Home Fixed interest How withdrawals from your NPS Tier II account are taxed

How withdrawals from your NPS Tier II account are taxed

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The National Pension System (NPS) has two types of accounts: Tier I and Tier II. The level I account is the main account and is mandatory while opening a level II account is optional. The Level II account is like a savings bank account where you can deposit and withdraw money as and when you want. You can transfer money at any time from a level II account to a level I account and not the other way around. All subscribers are entitled to tax benefits for contributions made to the Level I account, but the tax benefits for contributions to the Level II account are only available to central government employees with a three-year lock-in period. Since there are no specific provisions for the taxation of withdrawals from a Level II account under the law, I thought I will try to explain how these withdrawals should be taxed logically?

Are withdrawals from the Tier II account taxable?

In accordance with Article 10 (12A) of the Income Tax Law, 60% of the amount withdrawn at the closing or at the time of deregistration of the account referred to in Article 80 CCD is tax-free between hands of the underwriter. Likewise, during partial withdrawals, 25% of the subscriber’s contribution from the account referred to in article 80 CCD is tax-free in accordance with article 10 (12B). Implicit CCD article 80 refers only to the level I account because the deduction under this article is only available for contributions to the level I account and not for contributions made to the level II account for which the deduction is available under Section 80C (2) (xxv).

There is no specific and direct provision for the taxation of withdrawals from a Level II account under the Income Tax Act. If the tax legislation does not contain specific provisions for the taxation of an item, it does not become by default exempt from tax or taxable. In such a situation, you have to apply logic and rely on other provisions of the same law. The full value of the money withdrawn from the Level II account cannot be taxed, as lawmakers would not have considered imposing something at the time of withdrawal if no tax benefit had ever been claimed when the money has been dropped. But that doesn’t mean that the entire amount withdrawn would be tax-exempt. Withdrawals from the Tier II account are like regular withdrawals from your savings bank account, which are not taxed except to the extent of interest earned.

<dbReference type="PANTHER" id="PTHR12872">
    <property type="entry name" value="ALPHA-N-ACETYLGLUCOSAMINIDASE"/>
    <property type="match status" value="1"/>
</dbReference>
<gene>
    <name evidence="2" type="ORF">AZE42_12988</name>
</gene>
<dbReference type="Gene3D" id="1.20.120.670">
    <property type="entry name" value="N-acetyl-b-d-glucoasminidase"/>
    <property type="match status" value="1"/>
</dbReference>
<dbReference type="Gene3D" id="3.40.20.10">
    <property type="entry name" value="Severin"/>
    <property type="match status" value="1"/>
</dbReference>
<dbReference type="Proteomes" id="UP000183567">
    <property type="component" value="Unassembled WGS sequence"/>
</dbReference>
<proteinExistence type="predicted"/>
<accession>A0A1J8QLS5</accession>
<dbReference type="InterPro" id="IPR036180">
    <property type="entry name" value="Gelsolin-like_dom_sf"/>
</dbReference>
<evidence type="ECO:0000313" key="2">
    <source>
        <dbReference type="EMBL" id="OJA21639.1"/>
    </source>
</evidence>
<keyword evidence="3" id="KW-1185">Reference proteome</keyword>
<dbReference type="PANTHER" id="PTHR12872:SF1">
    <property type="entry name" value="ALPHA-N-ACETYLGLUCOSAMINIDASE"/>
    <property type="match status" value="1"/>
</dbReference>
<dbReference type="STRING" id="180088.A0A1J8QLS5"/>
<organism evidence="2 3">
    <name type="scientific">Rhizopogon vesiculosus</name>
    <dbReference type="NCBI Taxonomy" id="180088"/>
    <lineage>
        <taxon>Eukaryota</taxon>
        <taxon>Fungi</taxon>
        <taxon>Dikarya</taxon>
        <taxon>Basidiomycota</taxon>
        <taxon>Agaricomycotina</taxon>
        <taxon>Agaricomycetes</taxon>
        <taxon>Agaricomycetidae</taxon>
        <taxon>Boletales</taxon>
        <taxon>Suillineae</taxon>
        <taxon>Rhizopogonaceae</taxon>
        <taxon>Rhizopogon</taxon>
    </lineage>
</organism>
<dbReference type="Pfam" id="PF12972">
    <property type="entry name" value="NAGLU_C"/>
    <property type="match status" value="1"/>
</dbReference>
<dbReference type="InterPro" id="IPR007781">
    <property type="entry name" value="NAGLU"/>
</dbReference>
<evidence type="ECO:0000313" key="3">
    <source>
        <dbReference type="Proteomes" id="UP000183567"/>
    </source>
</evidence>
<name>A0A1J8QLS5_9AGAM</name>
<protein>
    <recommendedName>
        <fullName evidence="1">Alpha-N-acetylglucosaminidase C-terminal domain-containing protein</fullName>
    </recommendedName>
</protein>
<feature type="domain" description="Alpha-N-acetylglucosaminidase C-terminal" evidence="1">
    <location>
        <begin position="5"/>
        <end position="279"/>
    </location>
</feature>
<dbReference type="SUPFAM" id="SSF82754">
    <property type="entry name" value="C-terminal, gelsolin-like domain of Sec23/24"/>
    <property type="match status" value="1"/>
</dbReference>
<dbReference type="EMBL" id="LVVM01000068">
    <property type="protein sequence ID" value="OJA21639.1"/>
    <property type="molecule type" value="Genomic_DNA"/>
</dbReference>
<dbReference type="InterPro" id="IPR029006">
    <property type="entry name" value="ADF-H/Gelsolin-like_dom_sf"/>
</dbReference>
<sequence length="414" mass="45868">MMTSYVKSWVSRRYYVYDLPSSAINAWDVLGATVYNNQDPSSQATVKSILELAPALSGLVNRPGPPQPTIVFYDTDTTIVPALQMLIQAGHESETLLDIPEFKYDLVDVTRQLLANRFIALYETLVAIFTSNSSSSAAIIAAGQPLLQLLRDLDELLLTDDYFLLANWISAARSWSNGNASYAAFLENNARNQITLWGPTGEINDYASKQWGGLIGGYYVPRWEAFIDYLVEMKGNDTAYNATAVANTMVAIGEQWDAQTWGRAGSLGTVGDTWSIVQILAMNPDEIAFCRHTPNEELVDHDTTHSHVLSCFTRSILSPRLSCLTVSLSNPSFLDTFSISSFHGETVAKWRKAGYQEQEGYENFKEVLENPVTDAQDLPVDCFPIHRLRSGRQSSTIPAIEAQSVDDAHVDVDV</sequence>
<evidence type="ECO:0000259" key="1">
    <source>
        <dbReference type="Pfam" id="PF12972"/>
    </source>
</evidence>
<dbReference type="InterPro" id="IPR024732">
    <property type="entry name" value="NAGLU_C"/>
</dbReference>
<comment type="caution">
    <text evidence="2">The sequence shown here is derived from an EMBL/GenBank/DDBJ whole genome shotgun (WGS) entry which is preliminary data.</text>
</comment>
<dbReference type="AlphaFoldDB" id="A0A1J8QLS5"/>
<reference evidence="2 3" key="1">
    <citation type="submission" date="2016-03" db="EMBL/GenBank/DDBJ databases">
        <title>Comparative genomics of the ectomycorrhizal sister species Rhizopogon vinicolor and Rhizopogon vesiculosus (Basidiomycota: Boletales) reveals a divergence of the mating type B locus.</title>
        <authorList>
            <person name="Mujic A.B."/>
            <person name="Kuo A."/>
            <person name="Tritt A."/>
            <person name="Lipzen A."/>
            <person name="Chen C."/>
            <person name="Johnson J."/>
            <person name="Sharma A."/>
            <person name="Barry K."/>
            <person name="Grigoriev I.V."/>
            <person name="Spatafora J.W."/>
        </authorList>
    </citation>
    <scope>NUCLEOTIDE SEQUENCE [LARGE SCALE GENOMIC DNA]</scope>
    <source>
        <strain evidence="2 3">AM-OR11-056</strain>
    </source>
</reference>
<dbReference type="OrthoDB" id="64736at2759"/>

To arrive at the logical rules for taxing level II account withdrawals, I rely on the provisions of section 80CCC. Section 80CCC (1) provides for the deduction of the premium paid to purchase an annuity. Article 80 CCC (2) provides for the taxation of the cash surrender value of such a policy, which limits the tax liability to the extent that the tax benefits under Article 80 CCC (1 ) have been claimed by the individual and not beyond, except the increase in investment. The same logic must be applied here.

How withdrawals should logically be taxed

For the reasons explained above, I am convinced that not all money withdrawn from the Level II account can be taxed by any stretch of the imagination. What can and should logically be imposed is the appreciation, if any, of the value of investments as included in withdrawals.

Since the investment made in the Tier II account does not have any fixed rate of return like fixed deposits or bonds or bonds, the appreciation in value of investments cannot be taxed under the heading “Income from other sources “. As a subscriber, units are allocated. for its investments in different categories of funds such as equities, corporate bonds and government securities at their net asset value (NAV) at the time of investment, it makes sense to treat the contribution to the account of level II as investments and treat the profits thereon as earning capital.

Since investment in NPS cannot be called publicly traded stocks or be treated as shares of equity mutual funds, it will only become long term if the shares are sold after 36 months. Since the Securities Transaction Tax (STT) is not paid at the time of redemption, it cannot be taxed like stock-based regimes under Section 112A, even with respect to the component in actions. It is taxed at a flat rate of 20% after indexation if it has been held for more than 36 months. If the units are redeemed within 36 months, the redemption profits should be treated as short-term capital gains and included in your regular income which will be taxed at the slab rate applicable to your total income.

The difference between the purchase and redemption NAV should be multiplied by the number of units used for redemption to get the profit made on redeeming a specific transaction.

Please note that all I have mentioned is not the exact legal position in the absence of a specific and direct provision in the Income Tax Act, but is purely my opinion obtained with the help of the voucher sense and logic. Given the confusion surrounding the tax on withdrawals for the Level II account, it is the government’s duty to clarify the legal situation as soon as possible. This will help many people to make the decision to take advantage of the low cost investment avenue of the Level II account.

Balwant Jain is a tax and investment expert and can be contacted at [email protected]

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